For this semester, I've reconstructed my Freshman Composition class (I'm contractually obligated to 1 per semester) around the concepts of Begging, Borrowing and Stealing. If you're here as part of that class, welcome and keep reading because there is some information here that you'll find useful. If not, you may find the work here more pedantic than usual. Please bear with me because it should get interesting as our semester progresses.

Some general background: every semester, I rebuild my Freshman Composition class because I'm never completely happy with it. For this class I hit upon the idea of beg, borrow and steal while I was thinking about how, in my other job, one of the things I'm charged with is gatekeeping, and how monitoring and preventing plagiarism is part of that process. And so as I was considering the ways that we attempt to do this, it occurred to me that it might be interesting to build an entire class around acts of plagiarism.

I had originally considered starting a new blog space for writing along with this class. The answer lies in the simple act of modeling. Some of my entries have the potential to be interesting, others are quite dreadful but in either case they are writing for the purposes of discovery, which is one of the goals of this class. Thus, I decided to build on what I already have rather than start over.

A little information for my students:

As I will continually remind you in class, my posts are largely unedited except for spelling and grammar. I expect that yours will be similarly proofread, but I'm not concerned about perfect prose.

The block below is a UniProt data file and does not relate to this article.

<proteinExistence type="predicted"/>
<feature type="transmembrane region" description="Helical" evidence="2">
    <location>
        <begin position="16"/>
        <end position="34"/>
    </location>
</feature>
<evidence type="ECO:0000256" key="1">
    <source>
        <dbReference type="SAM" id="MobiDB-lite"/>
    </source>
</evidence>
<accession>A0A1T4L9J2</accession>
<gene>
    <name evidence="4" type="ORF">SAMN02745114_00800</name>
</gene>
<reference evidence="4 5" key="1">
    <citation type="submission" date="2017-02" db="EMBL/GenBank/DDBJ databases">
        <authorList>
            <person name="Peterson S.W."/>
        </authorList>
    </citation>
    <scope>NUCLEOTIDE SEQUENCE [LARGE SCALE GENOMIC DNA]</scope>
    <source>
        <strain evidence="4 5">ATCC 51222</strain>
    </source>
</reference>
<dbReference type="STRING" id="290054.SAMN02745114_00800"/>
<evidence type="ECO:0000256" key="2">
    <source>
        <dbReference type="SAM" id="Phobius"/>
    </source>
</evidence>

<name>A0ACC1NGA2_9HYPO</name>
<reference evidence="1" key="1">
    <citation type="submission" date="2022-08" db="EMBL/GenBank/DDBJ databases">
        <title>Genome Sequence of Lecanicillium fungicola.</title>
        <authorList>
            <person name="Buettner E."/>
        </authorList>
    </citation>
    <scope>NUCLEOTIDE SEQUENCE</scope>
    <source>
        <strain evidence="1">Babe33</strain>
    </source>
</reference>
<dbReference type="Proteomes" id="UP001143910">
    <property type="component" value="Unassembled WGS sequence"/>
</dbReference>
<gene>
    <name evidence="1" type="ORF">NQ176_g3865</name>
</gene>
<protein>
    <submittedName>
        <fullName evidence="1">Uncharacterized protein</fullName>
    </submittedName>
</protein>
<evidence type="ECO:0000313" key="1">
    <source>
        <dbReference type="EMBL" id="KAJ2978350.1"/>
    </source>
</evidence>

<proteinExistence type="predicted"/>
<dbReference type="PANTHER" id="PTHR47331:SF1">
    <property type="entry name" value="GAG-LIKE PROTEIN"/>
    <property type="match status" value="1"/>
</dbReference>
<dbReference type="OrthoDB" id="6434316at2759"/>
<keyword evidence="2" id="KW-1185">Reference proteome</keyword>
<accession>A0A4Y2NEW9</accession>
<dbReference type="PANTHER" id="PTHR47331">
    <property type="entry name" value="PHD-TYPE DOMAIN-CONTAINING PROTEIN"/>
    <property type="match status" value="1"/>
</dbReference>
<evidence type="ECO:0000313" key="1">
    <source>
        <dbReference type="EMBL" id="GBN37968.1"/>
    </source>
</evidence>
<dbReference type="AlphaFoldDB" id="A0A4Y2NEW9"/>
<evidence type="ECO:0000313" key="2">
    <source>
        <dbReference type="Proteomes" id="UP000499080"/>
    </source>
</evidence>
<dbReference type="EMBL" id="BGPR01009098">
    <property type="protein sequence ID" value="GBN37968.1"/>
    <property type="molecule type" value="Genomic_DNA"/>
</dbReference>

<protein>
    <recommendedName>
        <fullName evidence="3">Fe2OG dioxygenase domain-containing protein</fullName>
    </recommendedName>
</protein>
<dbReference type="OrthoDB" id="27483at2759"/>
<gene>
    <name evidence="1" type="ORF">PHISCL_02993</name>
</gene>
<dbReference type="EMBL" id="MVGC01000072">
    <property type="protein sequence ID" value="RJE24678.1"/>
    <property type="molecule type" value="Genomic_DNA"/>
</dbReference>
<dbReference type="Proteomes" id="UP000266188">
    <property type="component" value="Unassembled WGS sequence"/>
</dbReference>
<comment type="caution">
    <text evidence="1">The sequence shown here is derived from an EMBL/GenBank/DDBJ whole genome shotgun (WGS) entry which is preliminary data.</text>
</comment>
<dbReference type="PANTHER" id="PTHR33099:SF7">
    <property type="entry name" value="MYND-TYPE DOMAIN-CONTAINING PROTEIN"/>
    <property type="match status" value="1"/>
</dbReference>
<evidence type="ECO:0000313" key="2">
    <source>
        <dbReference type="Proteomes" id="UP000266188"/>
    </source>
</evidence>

I do not expect you to comment on my work. I do, however, expect you to thoughtfully comment on at least 3 of your classmates' posts.

I strongly recommend making a note of which classmates' posts you find the most interesting. This will serve you well later in the semester. Trust me.

Finally, this course is rated PG. If you fail to recognize that boundary, you will lose many points. Not sure what PG means? That information is available from the MPAA.

Tuesday, January 11, 2011

10 Things to Do This Week

I have been a slient witness, the past few weeks, to monumental acts of courage. Among them are a young man, a college student, who publicly admitted that he is bulemic, a young woman with a life-altering illness take an offered hand even though it is against her nature, a friend pick up the crumbling pieces of a life she knew and start rebuilding, brick by brick.

They, of course, are not the only ones who have stared into the eyes of extraordinary challenge and tackled it head on. It happens daily, minutely, with each breath. They are our loved ones, casual acquaintances, and total strangers.

I've always felt a bit cursed that I attract damaged strangers and their stories. What, I've often wondered, am I supposed to do with these? But, as I've watched these lives unfold, listening to these stories told by people I know and love, it occurs to me that maybe this isn't a curse at all.

Exclusive of my role as a silent witness, I have no role in these stories--they are not mine to tell. However, I don't think it's possible to know extraordinary people without turning at least some bit of that lens inward; I am reminded of Socrates who argued that the unexamined life is not worth living. And I would like to believe that examining ourselves through those lenses can make us better at our own lives.